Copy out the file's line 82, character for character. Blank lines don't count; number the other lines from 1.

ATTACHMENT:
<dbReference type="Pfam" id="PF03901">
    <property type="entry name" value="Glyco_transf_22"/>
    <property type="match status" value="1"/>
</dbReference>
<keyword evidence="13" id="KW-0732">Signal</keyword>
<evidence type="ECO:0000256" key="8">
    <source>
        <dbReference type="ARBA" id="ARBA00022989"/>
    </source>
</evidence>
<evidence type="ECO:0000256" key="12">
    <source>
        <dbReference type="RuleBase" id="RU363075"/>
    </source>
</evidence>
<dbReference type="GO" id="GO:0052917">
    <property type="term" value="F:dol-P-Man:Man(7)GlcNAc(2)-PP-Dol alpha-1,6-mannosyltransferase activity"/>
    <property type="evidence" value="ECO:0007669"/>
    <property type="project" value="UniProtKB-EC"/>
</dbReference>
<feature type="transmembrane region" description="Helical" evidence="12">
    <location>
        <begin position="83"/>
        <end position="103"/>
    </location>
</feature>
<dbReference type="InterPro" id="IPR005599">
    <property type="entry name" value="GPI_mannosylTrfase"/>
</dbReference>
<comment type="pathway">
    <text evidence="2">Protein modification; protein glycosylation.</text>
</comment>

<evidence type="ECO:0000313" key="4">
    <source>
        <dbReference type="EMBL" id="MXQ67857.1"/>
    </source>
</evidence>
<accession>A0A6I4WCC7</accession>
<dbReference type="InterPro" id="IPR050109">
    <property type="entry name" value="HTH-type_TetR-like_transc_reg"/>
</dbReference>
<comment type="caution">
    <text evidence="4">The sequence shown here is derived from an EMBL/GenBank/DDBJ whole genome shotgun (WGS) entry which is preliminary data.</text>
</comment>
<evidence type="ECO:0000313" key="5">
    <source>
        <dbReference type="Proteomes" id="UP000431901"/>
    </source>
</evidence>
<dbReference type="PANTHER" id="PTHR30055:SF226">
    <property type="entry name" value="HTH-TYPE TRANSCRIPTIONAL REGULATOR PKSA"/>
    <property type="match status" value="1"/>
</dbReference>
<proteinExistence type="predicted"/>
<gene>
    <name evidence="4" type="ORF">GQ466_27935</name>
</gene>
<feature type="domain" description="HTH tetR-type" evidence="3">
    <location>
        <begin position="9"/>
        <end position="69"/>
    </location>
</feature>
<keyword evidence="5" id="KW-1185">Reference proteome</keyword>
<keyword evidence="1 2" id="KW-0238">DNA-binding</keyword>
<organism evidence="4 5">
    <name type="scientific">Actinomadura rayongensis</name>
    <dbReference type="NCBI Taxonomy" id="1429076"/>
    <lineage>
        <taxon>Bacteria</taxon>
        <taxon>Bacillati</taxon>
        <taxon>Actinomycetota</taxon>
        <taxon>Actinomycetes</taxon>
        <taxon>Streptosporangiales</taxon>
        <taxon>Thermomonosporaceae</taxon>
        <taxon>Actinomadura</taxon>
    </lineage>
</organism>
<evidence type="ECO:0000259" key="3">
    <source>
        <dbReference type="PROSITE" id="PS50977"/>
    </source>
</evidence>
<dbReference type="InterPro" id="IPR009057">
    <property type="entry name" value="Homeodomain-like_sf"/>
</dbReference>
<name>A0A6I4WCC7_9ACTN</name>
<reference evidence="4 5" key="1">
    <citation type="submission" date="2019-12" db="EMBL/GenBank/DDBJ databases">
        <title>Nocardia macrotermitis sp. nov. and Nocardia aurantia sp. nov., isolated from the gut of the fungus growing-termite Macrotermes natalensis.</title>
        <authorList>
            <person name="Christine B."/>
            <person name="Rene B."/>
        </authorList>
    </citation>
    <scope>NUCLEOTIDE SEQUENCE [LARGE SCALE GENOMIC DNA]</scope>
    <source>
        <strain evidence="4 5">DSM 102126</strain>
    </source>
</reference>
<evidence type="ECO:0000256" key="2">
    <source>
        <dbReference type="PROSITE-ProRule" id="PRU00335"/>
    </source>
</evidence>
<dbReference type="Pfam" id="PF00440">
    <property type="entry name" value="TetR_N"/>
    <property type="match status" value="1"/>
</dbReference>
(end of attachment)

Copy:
    </source>